Withdrawal of Cap on Care Fees is Only Part of a New Way of Caring
Government plans to introduce a £72,000 cap on paying for care fees have been shelved amid concerns over the perilous state of council social care budgets. The new payment system, which was due to come into force in April 2016, has now been put back to 2020.
The idea behind the cap was that once a person had spent £72,000 on their care, the state would step in. The problem is that without a substantially funded council care system, pressure on local authorities will become financially crippling.
The government had hoped the insurance sector would seize the opportunity by offering products, but this hasn’t happened. With local authorities already struggling to cope with black holes in their budgets, parliament has pulled the plug while it examines other options for paying for care.
Currently, the elderly and younger adults with disabilities have to pay for their care; whether that's round-the-clock help in a care home or support with tasks such as washing and dressing in their own home. Anyone with less than £23,250 in savings and, in some cases, the value of a home receives help toward their care costs. This, however, doesn’t include living costs such as food, bills and accommodation, for which people will still be liable to the tune of £230 a week.
But it’s not all about money. Hailed as the solution to demystifying outdated and complex legislation, the revised Care Act seeks to cut through red tape to make the process of getting help with care much more transparent and accessible.
Aside from the monetary aspect, the other four pillars to the Act, which were introduced in April this year, are far more central to the essence of what the Act aims to achieve and these haven’t been blocked. Firstly, the government has adopted the Socrates approach; prevention is better than a cure. Local authorities will be required to provide services aimed at maintaining people’s health to reduce or delay the need for care or support in the first place.
Clearer information and fairer access to care is another key ingredient to the new changes. Local authorities will now have a duty to ensure care and support is available to everyone when they need it. In cases where people are unable to understand the care system, assistance must be provided.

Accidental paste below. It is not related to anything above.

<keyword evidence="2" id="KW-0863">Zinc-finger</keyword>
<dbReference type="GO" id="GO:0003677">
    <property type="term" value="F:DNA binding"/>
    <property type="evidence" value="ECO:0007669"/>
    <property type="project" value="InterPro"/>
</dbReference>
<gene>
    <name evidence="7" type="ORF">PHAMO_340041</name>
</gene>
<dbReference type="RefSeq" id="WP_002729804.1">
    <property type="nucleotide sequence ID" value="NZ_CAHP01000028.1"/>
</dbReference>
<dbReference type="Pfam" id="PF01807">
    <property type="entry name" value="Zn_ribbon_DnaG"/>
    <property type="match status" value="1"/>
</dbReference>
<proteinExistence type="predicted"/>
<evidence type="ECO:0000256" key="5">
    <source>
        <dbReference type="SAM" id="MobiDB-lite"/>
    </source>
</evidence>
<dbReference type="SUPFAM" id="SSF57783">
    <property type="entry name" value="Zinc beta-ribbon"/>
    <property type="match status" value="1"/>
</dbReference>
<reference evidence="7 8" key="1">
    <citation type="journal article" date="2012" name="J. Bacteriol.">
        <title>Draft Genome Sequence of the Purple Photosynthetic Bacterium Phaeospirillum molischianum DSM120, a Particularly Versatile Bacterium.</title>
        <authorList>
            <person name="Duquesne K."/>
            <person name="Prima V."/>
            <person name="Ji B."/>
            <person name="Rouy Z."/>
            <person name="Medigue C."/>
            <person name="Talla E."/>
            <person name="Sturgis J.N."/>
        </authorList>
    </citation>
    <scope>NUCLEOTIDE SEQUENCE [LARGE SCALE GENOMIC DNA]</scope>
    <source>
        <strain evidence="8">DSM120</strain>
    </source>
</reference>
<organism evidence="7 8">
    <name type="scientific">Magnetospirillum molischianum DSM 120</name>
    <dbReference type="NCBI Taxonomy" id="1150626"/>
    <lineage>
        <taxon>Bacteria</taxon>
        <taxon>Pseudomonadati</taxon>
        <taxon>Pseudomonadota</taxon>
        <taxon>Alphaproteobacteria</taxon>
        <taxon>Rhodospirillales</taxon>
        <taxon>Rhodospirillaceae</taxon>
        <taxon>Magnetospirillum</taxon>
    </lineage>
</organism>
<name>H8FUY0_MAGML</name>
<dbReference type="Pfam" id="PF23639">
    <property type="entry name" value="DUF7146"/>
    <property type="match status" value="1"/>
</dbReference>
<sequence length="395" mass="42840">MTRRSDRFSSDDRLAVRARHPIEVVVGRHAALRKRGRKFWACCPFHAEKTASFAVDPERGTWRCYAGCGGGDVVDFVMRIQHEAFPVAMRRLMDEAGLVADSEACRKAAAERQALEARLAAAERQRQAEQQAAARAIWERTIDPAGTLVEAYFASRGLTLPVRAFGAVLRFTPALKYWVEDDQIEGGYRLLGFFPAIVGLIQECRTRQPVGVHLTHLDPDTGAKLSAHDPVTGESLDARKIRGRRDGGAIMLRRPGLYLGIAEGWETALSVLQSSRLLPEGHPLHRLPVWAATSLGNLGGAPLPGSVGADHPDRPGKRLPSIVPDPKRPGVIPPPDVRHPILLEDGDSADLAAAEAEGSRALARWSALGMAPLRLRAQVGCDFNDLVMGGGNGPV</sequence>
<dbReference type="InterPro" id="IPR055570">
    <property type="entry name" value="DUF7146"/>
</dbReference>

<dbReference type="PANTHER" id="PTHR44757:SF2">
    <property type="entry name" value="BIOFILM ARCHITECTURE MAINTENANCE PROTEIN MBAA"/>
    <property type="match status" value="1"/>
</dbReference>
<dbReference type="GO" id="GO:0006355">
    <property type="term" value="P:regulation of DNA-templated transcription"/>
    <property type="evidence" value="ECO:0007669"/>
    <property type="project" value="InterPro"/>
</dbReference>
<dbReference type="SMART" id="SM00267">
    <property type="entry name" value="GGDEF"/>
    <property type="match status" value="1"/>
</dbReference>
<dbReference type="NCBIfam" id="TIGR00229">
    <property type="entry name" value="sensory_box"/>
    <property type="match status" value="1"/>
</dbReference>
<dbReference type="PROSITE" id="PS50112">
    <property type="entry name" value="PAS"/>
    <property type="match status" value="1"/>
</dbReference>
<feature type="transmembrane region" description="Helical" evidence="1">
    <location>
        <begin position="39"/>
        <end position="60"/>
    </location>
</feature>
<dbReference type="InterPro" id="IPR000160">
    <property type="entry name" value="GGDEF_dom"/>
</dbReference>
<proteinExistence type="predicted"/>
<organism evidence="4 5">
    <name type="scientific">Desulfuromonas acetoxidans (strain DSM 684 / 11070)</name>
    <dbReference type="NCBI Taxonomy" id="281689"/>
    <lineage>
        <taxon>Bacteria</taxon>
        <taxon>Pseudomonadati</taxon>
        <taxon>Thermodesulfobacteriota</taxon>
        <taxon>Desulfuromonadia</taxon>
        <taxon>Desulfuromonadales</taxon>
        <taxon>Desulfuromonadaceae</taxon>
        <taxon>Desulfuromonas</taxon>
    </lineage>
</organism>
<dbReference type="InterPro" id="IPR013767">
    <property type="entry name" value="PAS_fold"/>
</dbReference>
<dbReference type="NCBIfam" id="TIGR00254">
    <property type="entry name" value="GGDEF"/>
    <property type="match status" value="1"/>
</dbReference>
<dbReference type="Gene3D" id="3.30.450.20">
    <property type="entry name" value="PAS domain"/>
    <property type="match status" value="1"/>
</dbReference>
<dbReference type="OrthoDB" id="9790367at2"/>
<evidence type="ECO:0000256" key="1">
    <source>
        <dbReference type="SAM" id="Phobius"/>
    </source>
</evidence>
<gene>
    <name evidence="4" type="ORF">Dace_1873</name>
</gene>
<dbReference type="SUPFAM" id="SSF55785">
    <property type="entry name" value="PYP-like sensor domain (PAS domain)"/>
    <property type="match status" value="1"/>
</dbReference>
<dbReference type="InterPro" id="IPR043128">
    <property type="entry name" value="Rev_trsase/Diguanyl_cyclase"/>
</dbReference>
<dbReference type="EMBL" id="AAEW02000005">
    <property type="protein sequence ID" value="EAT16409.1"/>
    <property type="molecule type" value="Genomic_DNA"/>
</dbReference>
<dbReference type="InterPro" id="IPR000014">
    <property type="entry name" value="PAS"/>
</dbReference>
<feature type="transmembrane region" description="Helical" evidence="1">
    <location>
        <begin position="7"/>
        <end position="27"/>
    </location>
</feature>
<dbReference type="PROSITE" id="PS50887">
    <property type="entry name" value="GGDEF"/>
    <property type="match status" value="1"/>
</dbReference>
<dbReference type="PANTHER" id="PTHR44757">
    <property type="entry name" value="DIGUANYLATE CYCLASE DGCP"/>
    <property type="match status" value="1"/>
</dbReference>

The changes also incorporate a common system across the country. Previously, access to care has been a lottery with each local authority being able to apply its own financial eligibility thresholds. The consequence of this has resulted in varying levels of entitlement depending on where people live.
Under the new rules, anyone, including carers, who need support, will receive an assessment. The individual’s physical, mental, emotional wellbeing and any needs already being met by a carer, must be taken into consideration, so that support is built around their needs and wants and how they can be best cared for, along with a commitment to regularly review it. On completion of the assessment, the local authority can refer to the nationally aligned threshold to determine whether the individual has eligible needs.
Additionally, all local authorities will be required to adopt a joined up approach to social care by collaborating with other public bodies, such as health and housing, as well as external organisations so that people don’t ‘slip through the cracks’. This vision also extends to ensuring a seamless transition for young people to move into adult social care services.
Finally, safeguarding forms the final piece of the jigsaw. The new statuary framework aims to protect adults from neglect and abuse and stipulates that there should be a diverse range of high quality care services for people to choose from. If a care services provider fails, local authorities have a duty to intervene to ensure a person is not left without care.
There is no doubt the reforms to the Care Act have been designed to promote good practice by personalising care to the individual rather than focussing on the masses. The essence of the changes is to ensure wellbeing and quality of life, so people shouldn’t get hung up on the financial cap. Unfortunately, it’s what most believe the Care Act to be about, but this element only forms a small part of the changes. Whereas previously it’s tended to be a one size fits all approach, the new legislation will fundamentally change the way local authorities deal with caring for people.